Nonetheless, experts say the USMCA is 90 percent NAFTA. The country-to-country dispute mechanisms that Canada desperately wanted to preserve remain in place. Neither Canada nor Mexico faces any dramatic new import quotas. And the United States hasn’t mandated job creation in sectors hit by NAFTA or domestic content restrictions that would spur additional US production.

Changes fall mostly in the range of neutral to friendly to corporations. US tech companies, for example, are happy about new language that “defends companies’ ability to move data freely across borders.” Digital marketplaces like Amazon will also benefit from a hike on de minimis levels in Canada and Mexico, which will make it cheaper for consumers in those countries to order goods online from the United States.

Overall, the twenty-five-year-old free-trade zone — which has afforded North American corporations unprecedented mobility and flexibility — has been preserved. So why are some hailing NAFTA 2.0 as a victory for working people? Short answer: our expectations have hit rock bottom, and the USMCA is slightly better than NAFTA for workers and the environment.

On the environment, the USMCA ends subsidies that contribute to overfishing; maintains the role for the Commission for Environmental Cooperation (an organization designed to promote public participation around conservation issues); and establishes a potentially wide scope for trilateral collaboration on conservation, pollution reduction, and sustainable development. Scrapping the investor-state dispute settlement machinery will also help on the environmental front by making pro-environment legislation less vulnerable to corporate attack. Bigger strides, however — such as aligning the USMCA with the Paris Accord — were apparently off the table.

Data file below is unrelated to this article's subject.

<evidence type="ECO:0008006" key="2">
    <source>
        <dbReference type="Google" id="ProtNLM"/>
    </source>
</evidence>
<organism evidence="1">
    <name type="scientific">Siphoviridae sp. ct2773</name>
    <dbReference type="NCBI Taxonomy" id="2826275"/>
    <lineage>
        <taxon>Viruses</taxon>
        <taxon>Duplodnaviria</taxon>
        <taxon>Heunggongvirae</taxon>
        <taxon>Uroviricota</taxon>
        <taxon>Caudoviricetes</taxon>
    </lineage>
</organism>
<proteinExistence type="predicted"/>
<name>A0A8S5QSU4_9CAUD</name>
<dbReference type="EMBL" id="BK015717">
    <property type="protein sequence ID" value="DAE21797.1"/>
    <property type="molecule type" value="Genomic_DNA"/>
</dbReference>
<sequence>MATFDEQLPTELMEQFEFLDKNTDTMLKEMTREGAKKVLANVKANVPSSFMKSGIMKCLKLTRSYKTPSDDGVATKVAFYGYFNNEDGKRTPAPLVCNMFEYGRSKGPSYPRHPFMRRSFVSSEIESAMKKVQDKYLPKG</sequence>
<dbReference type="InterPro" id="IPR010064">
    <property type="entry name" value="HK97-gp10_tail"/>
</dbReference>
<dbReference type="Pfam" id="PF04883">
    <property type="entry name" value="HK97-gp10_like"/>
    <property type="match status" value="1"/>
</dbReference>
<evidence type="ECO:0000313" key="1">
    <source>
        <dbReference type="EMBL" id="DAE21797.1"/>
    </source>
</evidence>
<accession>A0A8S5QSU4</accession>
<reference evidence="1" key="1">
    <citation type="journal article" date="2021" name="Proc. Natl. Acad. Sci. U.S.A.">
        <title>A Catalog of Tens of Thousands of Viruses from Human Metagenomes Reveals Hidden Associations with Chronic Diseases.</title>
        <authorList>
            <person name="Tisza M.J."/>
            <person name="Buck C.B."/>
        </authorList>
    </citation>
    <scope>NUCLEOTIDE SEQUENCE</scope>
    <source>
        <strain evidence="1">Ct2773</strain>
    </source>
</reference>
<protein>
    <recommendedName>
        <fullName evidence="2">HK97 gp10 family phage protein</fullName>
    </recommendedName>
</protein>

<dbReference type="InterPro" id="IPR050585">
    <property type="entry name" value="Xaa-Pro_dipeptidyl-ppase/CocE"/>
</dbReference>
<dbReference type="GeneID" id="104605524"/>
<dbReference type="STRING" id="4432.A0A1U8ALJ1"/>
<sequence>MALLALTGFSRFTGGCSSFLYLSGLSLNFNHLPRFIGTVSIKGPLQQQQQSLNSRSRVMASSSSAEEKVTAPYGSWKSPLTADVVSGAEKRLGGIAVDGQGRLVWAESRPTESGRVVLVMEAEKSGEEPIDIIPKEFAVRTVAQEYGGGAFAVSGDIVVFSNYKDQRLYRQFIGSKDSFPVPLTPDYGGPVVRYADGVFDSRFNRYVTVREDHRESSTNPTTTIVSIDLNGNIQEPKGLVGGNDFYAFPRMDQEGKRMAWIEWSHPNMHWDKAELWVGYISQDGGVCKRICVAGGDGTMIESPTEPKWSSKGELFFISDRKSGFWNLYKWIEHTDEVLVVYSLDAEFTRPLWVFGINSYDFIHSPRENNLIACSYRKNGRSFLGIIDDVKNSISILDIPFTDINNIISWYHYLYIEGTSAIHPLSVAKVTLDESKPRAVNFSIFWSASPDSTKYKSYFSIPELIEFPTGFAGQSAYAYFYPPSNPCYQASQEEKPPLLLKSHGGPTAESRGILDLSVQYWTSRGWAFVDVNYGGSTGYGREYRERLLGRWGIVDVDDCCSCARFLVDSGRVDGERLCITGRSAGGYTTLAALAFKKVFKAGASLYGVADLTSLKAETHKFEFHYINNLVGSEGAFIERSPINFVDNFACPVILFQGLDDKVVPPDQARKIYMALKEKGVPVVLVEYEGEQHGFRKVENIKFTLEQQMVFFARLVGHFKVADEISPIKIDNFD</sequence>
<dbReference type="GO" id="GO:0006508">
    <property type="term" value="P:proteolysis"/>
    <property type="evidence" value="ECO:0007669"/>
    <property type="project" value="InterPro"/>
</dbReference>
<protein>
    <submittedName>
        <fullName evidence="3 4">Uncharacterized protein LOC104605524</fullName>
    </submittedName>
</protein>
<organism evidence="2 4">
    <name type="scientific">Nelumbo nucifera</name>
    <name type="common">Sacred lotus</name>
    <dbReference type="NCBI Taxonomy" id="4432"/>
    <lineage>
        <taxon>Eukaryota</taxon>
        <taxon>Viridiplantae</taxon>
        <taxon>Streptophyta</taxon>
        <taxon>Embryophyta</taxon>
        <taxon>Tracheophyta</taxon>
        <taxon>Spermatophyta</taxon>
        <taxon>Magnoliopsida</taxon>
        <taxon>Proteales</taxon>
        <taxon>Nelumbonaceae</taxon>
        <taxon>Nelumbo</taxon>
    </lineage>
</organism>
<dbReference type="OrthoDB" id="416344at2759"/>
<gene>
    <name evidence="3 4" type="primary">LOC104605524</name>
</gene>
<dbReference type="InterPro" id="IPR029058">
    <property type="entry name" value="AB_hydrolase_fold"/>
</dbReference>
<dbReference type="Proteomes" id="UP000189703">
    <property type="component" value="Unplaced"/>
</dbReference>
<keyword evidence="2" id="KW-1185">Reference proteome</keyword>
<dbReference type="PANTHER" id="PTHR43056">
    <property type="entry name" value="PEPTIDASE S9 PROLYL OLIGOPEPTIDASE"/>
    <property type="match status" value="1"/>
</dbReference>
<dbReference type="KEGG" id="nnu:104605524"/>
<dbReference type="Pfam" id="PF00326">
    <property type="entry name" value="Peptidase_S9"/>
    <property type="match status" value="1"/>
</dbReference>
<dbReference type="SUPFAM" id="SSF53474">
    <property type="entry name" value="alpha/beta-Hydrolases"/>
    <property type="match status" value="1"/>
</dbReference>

As for workers’ rights, the main improvement is that Mexico has promised to implement new labor laws. The legislation — which Mexico’s Chamber of Deputies passed in April — establishes independent labor courts, adds new protections for union organizing drives, weakens company unions, and includes measures to protect workers from employer abuse and discrimination.

Per the USMCA, Mexico’s enforcement of these new rules will be subject to monitoring by an “inter-agency committee,” informed by watchdog “labor attachés.” If it appears Mexico isn’t following through on its end of the deal, “enforcement action” could kick in, though it’s unclear what that would look like. The idea is that boosting working conditions in Mexico will stop the “race to the bottom” in North America.